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Cebu 2016: in Asia because it represents a “new centre of history”

Monsignor Piero Marini, President of the Pontifical Committee for International Eucharistic Congresses, highlighted the importance of the event that will take place in the Philippines January 24 to 31

Everything is ready in Cebu, Philippines, for the upcoming 51st International Eucharistic Congress, scheduled to take place Jan. 24 to 31. Pilgrims and delegates from more than 70 countries worldwide are expected to attend the meeting. That in Cebu is the second International Eucharistic Congress hosted by the Philippines, after Manila in 1937. The theme chosen for this year, following the one in Dublin of 2012, is “Christ in you, the hope of glory”, taken from the Letter of St. Paul to the Colossians. Monsignor Piero Marini, President of the Pontifical Committee for International Eucharistic Congresses, illustrated the importance of this event for the Church and for the Asian continent.

Your Excellency, Eucharistic International Congresses will be held again in the Philippines after 79 years. Then like today, the Church focuses her attention on Asia…
In recent years Asia has grown into a major drive of global growth. However, from the Catholic perspective it is yet to be evangelized since the Saviour, born in Asia, is still unknown by a large number of people living in this Continent. Apart from the exception of the Philippines, Christianity in Asia is represented by a “small community”, although its members are generously and actively engaged.

Recent figures released by the Vatican’s Statistical Yearbook show that Asian Catholics amount to 134 million, i.e. 3% of the inhabitants of their continent, representing 11% of world Catholics. But beyond the relatively small numbers, the Church in Asia embodies the challenge of living and recognizing Christianity in historical forms that are different from those we are accustomed to in the West.


Precisely because it has never experienced the dynamics – also at political level – characterizing the Empire of Constantine or that of Charlemagne, Asia is an immensely populated area where the Gospel can deliver new fruits for the Universal Church.

Is it difficult to propose an experience such as that of Eucharistic Congresses today? Especially when it takes place in a continent with a Christian minority?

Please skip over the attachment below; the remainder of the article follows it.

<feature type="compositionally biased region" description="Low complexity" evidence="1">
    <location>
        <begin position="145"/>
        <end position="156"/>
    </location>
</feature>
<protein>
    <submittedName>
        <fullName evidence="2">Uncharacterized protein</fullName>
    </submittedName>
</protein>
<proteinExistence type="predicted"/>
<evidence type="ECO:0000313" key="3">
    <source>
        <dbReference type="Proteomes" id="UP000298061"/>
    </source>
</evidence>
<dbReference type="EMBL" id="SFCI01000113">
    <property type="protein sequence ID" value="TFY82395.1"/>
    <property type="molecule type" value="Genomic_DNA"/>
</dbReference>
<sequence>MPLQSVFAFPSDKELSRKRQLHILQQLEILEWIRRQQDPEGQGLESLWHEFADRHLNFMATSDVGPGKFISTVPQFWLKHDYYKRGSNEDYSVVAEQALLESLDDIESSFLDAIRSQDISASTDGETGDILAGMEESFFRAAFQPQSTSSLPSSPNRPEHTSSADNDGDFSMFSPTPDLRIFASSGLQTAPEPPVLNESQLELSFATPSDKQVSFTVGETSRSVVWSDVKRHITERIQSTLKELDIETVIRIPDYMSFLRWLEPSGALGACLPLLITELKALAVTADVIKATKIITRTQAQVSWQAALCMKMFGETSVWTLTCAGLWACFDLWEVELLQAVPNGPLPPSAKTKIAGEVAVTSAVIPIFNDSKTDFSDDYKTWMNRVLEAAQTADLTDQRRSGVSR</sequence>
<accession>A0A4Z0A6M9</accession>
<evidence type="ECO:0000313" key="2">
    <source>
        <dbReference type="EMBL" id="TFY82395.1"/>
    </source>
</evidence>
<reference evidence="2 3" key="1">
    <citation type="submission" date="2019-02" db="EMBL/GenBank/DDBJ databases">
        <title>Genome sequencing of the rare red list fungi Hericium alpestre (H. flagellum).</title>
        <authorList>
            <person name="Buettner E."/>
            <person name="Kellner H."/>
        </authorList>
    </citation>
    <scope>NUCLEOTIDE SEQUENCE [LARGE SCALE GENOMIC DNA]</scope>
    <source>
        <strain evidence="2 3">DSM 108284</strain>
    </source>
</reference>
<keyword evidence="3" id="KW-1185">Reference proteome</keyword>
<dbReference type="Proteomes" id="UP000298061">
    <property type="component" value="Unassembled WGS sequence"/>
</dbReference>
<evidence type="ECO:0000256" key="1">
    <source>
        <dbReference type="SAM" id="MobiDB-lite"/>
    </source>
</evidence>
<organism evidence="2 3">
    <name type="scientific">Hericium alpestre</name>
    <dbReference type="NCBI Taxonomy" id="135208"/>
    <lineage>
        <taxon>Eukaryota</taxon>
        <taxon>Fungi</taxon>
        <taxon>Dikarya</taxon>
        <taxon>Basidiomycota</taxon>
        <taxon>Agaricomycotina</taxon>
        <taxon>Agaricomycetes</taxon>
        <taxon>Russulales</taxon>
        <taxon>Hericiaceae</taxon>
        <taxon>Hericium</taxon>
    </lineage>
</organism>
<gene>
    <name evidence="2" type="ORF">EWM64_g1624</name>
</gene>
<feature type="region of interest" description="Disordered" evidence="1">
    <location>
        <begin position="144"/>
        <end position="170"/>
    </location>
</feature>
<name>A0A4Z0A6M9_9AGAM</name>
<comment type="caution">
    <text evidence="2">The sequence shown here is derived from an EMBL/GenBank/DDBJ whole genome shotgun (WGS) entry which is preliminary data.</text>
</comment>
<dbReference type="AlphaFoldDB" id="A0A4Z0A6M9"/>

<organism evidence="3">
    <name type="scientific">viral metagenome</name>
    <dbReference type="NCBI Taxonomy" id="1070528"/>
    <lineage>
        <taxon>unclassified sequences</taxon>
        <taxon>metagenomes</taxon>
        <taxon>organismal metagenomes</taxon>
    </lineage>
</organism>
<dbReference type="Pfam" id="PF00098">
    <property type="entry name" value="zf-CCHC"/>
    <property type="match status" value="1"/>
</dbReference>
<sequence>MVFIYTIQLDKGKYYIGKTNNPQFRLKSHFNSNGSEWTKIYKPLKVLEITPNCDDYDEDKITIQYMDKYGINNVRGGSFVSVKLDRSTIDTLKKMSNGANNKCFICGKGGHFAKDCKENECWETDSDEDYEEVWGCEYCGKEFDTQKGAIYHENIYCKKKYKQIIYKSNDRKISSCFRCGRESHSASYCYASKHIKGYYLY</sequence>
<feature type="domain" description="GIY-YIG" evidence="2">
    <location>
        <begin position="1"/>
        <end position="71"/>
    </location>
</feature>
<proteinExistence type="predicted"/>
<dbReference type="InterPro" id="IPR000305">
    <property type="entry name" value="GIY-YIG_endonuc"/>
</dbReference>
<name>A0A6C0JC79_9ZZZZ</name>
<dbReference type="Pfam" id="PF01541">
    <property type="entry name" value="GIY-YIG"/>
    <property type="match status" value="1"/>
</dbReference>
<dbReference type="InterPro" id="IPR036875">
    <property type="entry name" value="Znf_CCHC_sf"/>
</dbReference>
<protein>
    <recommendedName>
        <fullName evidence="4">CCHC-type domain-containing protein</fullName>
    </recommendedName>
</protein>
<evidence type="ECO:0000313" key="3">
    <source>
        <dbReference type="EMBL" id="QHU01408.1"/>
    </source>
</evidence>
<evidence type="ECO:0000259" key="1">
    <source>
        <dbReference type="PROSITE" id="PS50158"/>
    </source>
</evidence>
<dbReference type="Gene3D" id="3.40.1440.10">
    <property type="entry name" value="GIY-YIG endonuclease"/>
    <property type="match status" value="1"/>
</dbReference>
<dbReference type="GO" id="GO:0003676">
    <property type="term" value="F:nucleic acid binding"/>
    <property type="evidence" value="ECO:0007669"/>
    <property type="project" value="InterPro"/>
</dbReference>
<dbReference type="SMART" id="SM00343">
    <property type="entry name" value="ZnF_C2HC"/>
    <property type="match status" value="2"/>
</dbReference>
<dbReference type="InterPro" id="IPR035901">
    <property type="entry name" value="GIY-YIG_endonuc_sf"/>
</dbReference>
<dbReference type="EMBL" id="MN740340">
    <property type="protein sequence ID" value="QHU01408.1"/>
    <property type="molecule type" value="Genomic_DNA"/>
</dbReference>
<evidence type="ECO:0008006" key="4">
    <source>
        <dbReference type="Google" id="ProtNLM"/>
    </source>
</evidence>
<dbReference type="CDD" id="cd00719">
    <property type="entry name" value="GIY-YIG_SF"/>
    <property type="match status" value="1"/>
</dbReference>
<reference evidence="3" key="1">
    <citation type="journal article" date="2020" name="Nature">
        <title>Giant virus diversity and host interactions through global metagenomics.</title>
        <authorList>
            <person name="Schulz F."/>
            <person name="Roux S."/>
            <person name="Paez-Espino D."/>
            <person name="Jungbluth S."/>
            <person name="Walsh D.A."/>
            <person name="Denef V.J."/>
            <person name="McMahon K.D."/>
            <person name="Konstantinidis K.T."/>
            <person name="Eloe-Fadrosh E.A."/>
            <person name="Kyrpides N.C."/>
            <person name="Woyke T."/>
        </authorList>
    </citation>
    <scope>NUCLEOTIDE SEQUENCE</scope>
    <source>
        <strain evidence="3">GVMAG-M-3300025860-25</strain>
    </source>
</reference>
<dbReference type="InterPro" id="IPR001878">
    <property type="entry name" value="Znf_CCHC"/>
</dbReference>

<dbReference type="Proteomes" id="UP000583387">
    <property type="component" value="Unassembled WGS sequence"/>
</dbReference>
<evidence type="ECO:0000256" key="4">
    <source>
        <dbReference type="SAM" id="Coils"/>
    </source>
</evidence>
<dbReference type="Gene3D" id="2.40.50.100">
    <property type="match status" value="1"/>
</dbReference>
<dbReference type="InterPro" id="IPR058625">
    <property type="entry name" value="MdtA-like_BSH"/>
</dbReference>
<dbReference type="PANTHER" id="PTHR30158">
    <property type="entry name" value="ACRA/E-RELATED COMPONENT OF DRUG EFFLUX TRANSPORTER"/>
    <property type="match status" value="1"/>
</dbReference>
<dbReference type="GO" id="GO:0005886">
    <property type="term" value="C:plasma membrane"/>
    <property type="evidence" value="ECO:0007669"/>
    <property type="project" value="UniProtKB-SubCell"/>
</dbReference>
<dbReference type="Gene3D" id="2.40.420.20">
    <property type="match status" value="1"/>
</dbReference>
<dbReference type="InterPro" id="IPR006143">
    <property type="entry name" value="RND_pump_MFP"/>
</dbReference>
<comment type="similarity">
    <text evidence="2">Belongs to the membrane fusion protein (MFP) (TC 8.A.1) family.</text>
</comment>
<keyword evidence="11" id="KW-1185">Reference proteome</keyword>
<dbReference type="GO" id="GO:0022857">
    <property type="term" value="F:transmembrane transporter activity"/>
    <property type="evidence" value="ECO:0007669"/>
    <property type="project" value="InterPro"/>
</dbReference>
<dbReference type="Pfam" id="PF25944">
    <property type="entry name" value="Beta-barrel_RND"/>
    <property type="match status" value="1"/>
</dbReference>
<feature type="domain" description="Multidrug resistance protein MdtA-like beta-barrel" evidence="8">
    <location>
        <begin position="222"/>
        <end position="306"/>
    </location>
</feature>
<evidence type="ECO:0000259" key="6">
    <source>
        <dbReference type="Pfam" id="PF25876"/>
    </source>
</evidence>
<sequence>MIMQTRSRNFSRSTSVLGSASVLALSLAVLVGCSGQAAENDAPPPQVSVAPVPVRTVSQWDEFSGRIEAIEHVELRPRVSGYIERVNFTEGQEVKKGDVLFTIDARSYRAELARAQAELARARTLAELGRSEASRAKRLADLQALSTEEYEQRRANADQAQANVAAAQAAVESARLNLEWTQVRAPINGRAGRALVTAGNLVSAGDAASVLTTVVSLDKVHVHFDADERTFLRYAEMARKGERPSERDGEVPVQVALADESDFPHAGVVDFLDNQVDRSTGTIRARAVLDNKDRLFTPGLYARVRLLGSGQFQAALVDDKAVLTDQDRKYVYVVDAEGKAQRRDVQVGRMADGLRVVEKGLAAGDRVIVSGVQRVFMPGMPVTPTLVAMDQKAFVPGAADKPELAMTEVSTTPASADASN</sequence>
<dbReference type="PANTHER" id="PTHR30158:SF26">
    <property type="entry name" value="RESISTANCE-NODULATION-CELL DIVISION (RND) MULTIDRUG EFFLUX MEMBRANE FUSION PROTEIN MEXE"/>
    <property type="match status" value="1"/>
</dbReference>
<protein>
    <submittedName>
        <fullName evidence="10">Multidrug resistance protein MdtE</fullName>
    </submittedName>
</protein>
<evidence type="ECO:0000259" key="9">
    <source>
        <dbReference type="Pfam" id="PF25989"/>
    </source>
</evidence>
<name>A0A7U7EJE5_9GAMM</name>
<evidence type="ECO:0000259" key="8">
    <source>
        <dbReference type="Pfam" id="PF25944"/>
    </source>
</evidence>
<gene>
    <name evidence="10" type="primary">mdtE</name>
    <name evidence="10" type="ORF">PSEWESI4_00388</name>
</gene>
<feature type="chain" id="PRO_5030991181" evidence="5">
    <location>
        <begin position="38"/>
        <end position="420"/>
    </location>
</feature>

The experience of Eucharistic Congresses consists in a deeply ecclesial experience of the Eucharist celebrated, prayed, lived, deepened, through various catecheses and testimonies with a specifically international feature. With this spirit, since 1881 Eucharistic Congresses have brought together large crowds of Christians, and they became – until the “invention” of the World Youth Days by Saint John Paul II – the only major occasion to summon the Universal Church in countries worldwide. Now, with the upcoming 51st Congress, International Eucharistic Congresses will reach the Philippines, the only Asian country with a Catholic majority population. In this archipelago that extends into the Pacific, the Christian religion brought by the Spaniards took roots within traditional cultures and religions, providing an example of inculturation that is unparalleled throughout all of Asia.

Out of a population of over 100 million, the percentage of Catholics exceeds 80%, with an annual number of new baptisms higher than Italy, France, Spain and Poland combined.

Besides the Philippines, the Congress extends to the entire Asian continent where the Christian mission necessarily involves the dialogue with the various cultures.

What are the expectations for the Cebu meeting?
In some ways Cebu City is the heart of Eastern Asia, and it will bring together especially those Christians who – for reasons linked to distance and costs – have often been excluded by major international events. Moreover, pilgrims and delegates from over 70 world countries will convene in Cebu despite the fact that the month of January in other areas of the world is usually a month of school and work. According to partial figures released by the local Committee, an organizer of the event in conjunction with the Pontifical Committee, more than 20 cardinals, some 200 bishops and thousands of priests, are expected to attend the Congress.